• ITVI.USA
    16,030.520
    117.340
    0.7%
  • OTLT.USA
    2.809
    0.016
    0.6%
  • OTRI.USA
    22.220
    -0.080
    -0.4%
  • OTVI.USA
    16,016.550
    115.560
    0.7%
  • TSTOPVRPM.ATLPHL
    2.950
    -0.570
    -16.2%
  • TSTOPVRPM.CHIATL
    3.610
    0.650
    22%
  • TSTOPVRPM.DALLAX
    1.370
    -0.240
    -14.9%
  • TSTOPVRPM.LAXDAL
    3.550
    0.210
    6.3%
  • TSTOPVRPM.PHLCHI
    2.320
    0.220
    10.5%
  • TSTOPVRPM.LAXSEA
    4.110
    0.250
    6.5%
  • WAIT.USA
    126.000
    0.000
    0%
  • ITVI.USA
    16,030.520
    117.340
    0.7%
  • OTLT.USA
    2.809
    0.016
    0.6%
  • OTRI.USA
    22.220
    -0.080
    -0.4%
  • OTVI.USA
    16,016.550
    115.560
    0.7%
  • TSTOPVRPM.ATLPHL
    2.950
    -0.570
    -16.2%
  • TSTOPVRPM.CHIATL
    3.610
    0.650
    22%
  • TSTOPVRPM.DALLAX
    1.370
    -0.240
    -14.9%
  • TSTOPVRPM.LAXDAL
    3.550
    0.210
    6.3%
  • TSTOPVRPM.PHLCHI
    2.320
    0.220
    10.5%
  • TSTOPVRPM.LAXSEA
    4.110
    0.250
    6.5%
  • WAIT.USA
    126.000
    0.000
    0%
American Shipper

Grain groups ask DHS to revise chemical facility security rule

Grain groups ask DHS to revise chemical facility security rule

Two of the country’s largest grain shipper groups asked the U.S. Department of Homeland Security to make substantial changes to a list of agricultural chemicals it proposes to use to determine whether facilities potentially are regulated under its chemical facility antiterrorism rule.

   The National Grain and Feed Association and Grain Elevator and Processing Society believe DHS overstepped the intentions of Congress when it listed chemicals, as well as the threshold quantity trigger levels, that would require “virtually all” U.S. grain, feed, processing, export facilities and most farmers to evaluate whether they constitute a “high risk” chemical facility under the agency’s regulations.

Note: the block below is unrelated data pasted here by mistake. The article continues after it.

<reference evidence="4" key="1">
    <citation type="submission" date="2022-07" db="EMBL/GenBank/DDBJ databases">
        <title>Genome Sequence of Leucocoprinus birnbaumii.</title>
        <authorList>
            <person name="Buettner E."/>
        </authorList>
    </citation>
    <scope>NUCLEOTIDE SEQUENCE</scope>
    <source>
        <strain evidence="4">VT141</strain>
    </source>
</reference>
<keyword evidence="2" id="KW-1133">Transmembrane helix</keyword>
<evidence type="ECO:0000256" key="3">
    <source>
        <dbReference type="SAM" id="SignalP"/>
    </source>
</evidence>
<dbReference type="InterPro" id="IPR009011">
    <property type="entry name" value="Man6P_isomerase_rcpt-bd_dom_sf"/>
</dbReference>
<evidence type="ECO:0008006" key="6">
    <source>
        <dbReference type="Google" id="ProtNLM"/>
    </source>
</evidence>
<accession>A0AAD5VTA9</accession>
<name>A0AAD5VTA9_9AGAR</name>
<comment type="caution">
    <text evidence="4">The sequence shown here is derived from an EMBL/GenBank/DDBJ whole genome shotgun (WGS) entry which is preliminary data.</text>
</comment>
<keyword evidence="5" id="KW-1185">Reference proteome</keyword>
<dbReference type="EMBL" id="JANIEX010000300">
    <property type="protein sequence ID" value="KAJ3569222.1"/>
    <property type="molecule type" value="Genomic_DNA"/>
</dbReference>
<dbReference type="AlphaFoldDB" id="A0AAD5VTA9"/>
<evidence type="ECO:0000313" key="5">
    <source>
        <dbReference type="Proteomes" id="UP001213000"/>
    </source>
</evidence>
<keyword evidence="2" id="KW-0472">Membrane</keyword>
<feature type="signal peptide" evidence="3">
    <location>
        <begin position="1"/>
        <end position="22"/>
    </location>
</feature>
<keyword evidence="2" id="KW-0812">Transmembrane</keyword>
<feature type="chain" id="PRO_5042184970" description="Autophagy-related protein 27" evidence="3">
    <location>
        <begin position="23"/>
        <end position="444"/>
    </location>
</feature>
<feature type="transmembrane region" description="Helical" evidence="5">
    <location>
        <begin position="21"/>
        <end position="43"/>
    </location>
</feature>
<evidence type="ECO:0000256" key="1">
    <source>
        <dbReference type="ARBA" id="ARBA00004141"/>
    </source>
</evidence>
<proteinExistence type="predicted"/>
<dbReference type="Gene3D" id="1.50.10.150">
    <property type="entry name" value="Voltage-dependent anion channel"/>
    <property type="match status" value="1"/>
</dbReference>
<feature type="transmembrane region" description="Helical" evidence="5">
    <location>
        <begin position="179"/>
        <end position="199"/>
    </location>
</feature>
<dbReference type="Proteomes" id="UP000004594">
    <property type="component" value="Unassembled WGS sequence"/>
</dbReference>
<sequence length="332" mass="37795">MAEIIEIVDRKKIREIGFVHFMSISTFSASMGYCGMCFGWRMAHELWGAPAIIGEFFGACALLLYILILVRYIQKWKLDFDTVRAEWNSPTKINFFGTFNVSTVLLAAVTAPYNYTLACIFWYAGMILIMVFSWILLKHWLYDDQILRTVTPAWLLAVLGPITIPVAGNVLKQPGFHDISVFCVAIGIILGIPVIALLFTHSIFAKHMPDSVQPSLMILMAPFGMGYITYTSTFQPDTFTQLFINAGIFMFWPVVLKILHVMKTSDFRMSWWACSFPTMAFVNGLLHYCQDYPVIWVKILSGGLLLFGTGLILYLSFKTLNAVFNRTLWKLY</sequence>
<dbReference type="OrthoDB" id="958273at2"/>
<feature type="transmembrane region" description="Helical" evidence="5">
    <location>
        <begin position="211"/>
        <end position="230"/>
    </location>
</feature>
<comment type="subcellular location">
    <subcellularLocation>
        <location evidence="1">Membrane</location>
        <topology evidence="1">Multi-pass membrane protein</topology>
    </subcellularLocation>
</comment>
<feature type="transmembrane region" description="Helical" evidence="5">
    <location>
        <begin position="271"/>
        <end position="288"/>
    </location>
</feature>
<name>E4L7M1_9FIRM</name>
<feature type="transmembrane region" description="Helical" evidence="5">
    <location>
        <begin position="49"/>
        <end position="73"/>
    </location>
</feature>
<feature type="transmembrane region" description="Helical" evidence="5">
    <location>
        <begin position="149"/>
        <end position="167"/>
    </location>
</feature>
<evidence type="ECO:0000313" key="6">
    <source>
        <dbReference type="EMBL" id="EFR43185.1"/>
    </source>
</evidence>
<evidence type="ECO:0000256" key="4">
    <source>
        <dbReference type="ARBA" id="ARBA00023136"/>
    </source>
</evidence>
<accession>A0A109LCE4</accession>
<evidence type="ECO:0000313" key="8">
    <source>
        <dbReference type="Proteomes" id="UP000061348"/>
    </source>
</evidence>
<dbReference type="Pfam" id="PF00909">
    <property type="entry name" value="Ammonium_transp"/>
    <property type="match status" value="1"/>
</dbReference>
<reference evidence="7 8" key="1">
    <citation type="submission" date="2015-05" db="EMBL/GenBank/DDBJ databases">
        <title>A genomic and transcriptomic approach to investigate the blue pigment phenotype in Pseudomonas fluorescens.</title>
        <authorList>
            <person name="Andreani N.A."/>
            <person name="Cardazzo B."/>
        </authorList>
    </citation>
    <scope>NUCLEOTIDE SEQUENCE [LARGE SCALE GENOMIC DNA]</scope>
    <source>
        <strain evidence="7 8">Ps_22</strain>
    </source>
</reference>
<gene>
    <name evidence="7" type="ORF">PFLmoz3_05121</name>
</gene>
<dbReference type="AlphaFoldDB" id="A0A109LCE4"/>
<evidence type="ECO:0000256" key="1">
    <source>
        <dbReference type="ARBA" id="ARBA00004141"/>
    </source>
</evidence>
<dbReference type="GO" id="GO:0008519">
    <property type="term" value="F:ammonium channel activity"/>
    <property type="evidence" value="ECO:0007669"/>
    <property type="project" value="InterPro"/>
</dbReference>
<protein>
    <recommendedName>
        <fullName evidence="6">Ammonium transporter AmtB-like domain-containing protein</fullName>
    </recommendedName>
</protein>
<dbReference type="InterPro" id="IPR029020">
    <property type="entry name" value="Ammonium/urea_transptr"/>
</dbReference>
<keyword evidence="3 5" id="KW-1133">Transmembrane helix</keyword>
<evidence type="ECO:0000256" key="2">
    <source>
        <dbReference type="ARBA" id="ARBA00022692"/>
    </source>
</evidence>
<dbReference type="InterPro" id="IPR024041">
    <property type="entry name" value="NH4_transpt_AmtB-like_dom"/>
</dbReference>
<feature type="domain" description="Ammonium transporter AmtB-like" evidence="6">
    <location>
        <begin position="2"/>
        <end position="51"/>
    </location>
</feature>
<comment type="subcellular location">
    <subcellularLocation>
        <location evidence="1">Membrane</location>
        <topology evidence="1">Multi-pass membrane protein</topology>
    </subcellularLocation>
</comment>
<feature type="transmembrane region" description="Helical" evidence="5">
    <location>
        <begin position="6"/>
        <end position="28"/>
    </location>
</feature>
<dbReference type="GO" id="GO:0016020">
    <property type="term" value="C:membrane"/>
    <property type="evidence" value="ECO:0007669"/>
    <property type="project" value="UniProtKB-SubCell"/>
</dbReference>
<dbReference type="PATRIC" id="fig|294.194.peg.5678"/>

Facilities that fall under the “high risk” category would be subject to additional DHS regulations and would be required to conduct vulnerability assessments and implement additional facility measures.

   The two trade groups called DHS’s chemical security regulations “misguided” because they would address myriad substances present at any — or at very low — quantities. That would leave the “indelible impression that ‘if everything is dangerous, then nothing is,' ' the groups said.

   The groups advised DHS to “adopt a risk-based approach (to chemical security).

   “Our overarching concern is that subjecting the grain, feed, grain processing and export industries — and indeed virtually all sectors of the U.S. agricultural and food system — to the chemical registration and Top Screen process will be viewed as unnecessary and burdensome, ultimately creating a sense of apathy and undermining the overall food and agriculture sector’s partnership with government to address critical infrastructure security,” the groups warned.

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